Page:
Just when everyone was starting to let themselves feel good about the Detroit Tigers, Matthew Boyd provided a bit of a reality check on Friday night with one of the worst outings of his career. We’ve seen some bad ones, but the left-hander was knocked out of the game with only four outs recorded and the rest went as you’d expect as the Mariners rolled over the Tigers 9-2 in this best-of-three at Comerica Park.
From the start, Boyd had little idea where anything was going and grew ever more shy of the strike zone as his outing progressed. He walked J.P. Crawford on four straight fastballs to start the game. Ty France ripped a single to center field, moving Crawford to third, and the Mariners were in business.
Julio Rodriguez popped out, but Jarred Kelenic laced a single through the infield to score Crawford. The Tigers caught a bit of a break when Kelenic was caught leaning off first. Boyd fired to Spencer Torkelson and the first baseman threw it to Jonathan Schoop who ran Kelenic down. An Eugenio Suarez soft tapper later and Boyd was out of the inning. Despite running up his pitch count, that could have been a new lease on his outing. It did not work out that way.
The Tigers got a two-out double from Riley Greene in their half of the inning, but Torkelson bounced out and that’s when everything fell apart.
Boyd started the second inning by whiffing Teoscar Hernandez on a slider down and in, and it looked like maybe he was pulling it together. Back-to-back walks to Tom Murphy and AJ Pollock quickly dispelled that notion. Chris Fetter came out to try and settle Boyd down but it didn’t help. Jose Caballero singled to right field to load the bases, and Crawford followed with a hot shot that squirted under Schoop’s glove for a single to score Murphy. Boyd then walked Ty France. Julio Rodriguez lined a single to left to score Caballero and Crawford, and it was 5-0 with only two or three hard hit balls.
Mason Englert took over and got a grounder to first that scored Ty France. Tork fired to second to get Rodriguez, but Javy Báez probably should have held the ball and instead uncorked a wild throw trying to end the inning. Englert then walked Suarez, yes this was the most excruciating inning we’ve seen in a while, but got Teoscar Hernandez to fly out to mercifully end the inning.
The Tigers went quickly in the bottom of the second, and Englert got through the third with no issues. A one-out single from Schoop in the bottom of the third went nowhere, and now the game was racing along as Englert got through the fourth with just nine pitches, despite an Andy Ibáñez throwing error. Ibáñez came up with a two-out single in the fourth, but Eric Haase flew out.
Will Vest took over from Englert in the fifth, and whether this game was already lost or not, the really frustrating thing about Boyd’s outing wasn’t the result so much as the fact that it burned the bullpen in the first game of the series, after a day off where they finally all got some rest after a lot of recent work whenever Eduardo Rodriguez hasn’t been on the mound. Vest has been a big help since his return from Toledo, and he had no issues in the fifth.
The Tigers finally mustered some offense in the bottom half of the inning as Marco Gonzales walked Miguel Cabrera to lead off the inning. Schoop’s luck stayed true as he lined one to Rodriguez in center field, but Jake Rogers got a fastball up on the inner half in a 2-2 count and lifted a pretty majestic home run into the seats in left. 6-2 Seattle.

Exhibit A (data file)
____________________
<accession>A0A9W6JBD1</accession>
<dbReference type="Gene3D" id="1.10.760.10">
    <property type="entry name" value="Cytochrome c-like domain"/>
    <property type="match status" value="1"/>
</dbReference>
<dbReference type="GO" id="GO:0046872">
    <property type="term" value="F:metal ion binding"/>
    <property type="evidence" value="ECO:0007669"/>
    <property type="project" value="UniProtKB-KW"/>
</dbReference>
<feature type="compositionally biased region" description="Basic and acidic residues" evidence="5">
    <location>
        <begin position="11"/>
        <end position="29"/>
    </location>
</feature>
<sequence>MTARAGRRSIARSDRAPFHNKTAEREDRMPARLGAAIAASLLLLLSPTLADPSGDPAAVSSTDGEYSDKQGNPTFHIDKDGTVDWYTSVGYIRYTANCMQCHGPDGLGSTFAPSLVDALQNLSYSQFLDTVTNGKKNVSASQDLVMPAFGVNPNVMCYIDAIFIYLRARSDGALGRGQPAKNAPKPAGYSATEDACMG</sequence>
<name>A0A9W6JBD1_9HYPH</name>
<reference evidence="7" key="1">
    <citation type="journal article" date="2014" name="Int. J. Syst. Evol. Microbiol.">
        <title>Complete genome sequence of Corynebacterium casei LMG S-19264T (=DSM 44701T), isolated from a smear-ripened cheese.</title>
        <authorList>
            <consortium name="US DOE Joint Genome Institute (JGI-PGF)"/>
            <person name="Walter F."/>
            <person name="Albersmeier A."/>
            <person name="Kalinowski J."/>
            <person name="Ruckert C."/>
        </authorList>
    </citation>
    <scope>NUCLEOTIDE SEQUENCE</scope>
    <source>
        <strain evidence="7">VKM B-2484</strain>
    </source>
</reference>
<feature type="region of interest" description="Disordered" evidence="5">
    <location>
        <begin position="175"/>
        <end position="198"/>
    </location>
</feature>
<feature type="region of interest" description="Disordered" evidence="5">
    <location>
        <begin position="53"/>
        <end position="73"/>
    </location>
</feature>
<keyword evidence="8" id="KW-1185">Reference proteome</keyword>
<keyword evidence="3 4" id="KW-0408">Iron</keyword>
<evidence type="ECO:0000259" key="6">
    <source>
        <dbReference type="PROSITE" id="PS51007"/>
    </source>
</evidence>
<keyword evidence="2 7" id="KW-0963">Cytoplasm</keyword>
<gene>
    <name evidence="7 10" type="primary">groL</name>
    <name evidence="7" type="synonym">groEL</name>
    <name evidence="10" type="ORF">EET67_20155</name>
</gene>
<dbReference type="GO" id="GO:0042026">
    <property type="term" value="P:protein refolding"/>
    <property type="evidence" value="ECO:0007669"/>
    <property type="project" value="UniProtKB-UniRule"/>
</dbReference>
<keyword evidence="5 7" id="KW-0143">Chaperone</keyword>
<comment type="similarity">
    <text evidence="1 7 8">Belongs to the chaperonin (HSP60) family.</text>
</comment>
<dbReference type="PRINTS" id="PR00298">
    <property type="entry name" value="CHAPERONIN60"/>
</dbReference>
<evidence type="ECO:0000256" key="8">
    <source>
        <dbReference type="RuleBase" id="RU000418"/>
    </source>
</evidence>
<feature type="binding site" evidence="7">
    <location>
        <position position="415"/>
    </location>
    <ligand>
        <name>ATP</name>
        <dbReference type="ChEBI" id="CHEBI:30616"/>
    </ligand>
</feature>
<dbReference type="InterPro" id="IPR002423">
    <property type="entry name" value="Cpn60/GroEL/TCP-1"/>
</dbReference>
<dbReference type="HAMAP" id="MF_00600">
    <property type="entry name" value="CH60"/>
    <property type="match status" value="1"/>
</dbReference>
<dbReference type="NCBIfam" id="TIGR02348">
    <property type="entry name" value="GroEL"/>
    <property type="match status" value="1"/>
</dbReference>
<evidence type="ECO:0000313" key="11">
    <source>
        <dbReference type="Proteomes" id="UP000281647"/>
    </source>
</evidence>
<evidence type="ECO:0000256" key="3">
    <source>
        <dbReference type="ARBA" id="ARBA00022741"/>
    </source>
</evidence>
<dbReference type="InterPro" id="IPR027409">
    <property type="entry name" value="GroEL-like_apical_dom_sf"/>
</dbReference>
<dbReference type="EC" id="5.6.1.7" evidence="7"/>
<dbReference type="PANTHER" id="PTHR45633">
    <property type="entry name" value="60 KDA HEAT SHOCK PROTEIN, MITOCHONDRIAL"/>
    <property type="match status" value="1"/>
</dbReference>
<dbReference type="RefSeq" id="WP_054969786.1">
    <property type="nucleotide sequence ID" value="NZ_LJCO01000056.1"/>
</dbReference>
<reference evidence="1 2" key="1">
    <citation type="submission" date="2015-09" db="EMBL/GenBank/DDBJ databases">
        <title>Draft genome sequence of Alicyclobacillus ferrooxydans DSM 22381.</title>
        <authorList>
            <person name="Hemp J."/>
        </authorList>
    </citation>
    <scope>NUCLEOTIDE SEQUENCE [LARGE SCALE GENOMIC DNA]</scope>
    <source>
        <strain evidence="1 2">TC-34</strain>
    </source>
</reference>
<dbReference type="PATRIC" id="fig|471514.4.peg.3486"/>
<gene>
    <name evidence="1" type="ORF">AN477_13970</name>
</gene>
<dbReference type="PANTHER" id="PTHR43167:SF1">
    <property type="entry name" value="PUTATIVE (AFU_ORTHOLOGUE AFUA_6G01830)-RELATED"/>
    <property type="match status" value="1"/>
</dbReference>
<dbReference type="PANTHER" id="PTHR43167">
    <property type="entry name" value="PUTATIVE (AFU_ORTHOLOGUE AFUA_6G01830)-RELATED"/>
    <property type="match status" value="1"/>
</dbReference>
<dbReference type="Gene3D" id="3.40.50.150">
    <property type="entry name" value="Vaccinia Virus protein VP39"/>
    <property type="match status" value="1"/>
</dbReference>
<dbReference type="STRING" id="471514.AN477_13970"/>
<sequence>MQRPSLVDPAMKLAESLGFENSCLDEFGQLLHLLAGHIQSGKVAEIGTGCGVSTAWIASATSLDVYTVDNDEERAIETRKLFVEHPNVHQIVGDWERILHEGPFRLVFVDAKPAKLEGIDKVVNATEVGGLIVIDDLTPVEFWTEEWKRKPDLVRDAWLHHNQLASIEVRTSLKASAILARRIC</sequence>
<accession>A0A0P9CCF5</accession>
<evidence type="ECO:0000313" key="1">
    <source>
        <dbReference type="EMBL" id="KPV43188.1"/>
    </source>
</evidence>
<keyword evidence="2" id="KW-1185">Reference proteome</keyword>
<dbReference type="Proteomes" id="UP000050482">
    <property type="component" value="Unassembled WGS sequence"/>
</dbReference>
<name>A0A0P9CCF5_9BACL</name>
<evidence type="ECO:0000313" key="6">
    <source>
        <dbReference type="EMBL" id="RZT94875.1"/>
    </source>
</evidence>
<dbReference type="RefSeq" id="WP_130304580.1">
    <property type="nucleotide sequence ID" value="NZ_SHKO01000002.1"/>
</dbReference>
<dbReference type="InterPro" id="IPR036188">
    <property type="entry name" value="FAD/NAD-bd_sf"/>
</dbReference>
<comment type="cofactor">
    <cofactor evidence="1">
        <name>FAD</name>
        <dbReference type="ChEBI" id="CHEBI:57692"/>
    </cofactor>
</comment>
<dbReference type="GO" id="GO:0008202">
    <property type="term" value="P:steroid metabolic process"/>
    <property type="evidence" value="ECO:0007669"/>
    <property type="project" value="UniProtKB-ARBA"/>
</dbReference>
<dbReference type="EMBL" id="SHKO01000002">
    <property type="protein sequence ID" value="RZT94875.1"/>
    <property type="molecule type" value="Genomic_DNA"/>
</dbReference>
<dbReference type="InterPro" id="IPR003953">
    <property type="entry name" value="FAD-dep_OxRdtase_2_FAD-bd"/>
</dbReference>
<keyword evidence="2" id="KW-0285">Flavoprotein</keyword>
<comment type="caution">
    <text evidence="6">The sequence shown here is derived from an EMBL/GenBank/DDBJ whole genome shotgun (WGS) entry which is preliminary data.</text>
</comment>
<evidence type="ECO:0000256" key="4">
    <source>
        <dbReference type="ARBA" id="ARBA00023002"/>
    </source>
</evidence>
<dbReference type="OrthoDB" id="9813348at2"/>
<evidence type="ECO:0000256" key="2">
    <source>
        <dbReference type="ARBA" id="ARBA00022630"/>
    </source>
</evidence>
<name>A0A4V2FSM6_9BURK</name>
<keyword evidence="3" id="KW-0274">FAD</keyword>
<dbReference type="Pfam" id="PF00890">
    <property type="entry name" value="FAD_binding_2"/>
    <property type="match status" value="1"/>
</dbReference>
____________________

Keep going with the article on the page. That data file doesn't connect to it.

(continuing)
The Tigers got a Báez single, but no more, and it was on to the sixth. Tyler Holton took over from Vest and racked up three quick outs. In the bottom half, Torkelson and Ibáñez flew out and Haase grounded out to end the inning.
Holton allowed a pair of singles in the seventh, and with Teoscar Hernandez coming up, Hinch turned to Jose Cisnero to keep the score where it was. Cisnero got ahead 0-2, but just couldn’t break off a good slider to Hernandez. He eventually went back to the fastball and Hernandez pulled a ground ball through the left side for an RBI single. Tom Murphy popped out to end the half inning and send everyone into the stretch.
The bottom of the seventh opened with Trevor Gott finally taking over for Marco Gonzales. Gott walked Cabrera, his second walk of the day, but Nick Maton pinch-hit for Schoop and quickly flew out, while Rogers struck out. Hinch put McKinstry in for Vierling and he responded by lining a single to right field, but Báez popped out to end the minor threat.
Tyler Alexander spun a quick top of the eighth, and the Tigers finally mustered a real threat in the bottom half. Riley Greene grounded a single back up the middle, and then Torkelson chopped a tapper back to the mound, but Topa threw it away trying to start the double play. Greene advanced to the third, and the Tigers finally had a little something cooking. It didn’t last long as Akil Baddoo flew out softly to center pinch-hitting for Ibáñez, and then Haase grounded into a double play to end the inning.
Meh, but hey, might as well save them for tomorrow at that point.
The Mariners put the finishing touches on this one when France led off the top of the ninth with a single and Julio Rodriguez lofted a fly ball over the wall in right to make it 9-2. Alexander struck out Kelenic and Suarez, and Hernandez flew out to send it to the bottom of the ninth.
Zack Short got into the game as Hinch continued their policy of using the whole bench, but he and Cabrera grounded out, and Rogers struck out swinging to end it.
The Tigers have a long way to go yet, and there will be days like this, but it was a bit of a deflating loss after the past two series.
Things won’t get easier as the Mariners will run out a strong rookie starter in RHP Bryce Miller on Saturday at 1:10 p.m. ET against Alex Faedo. RHP Logan Gilbert will be an imposing foe on Sunday for Joey Wentz.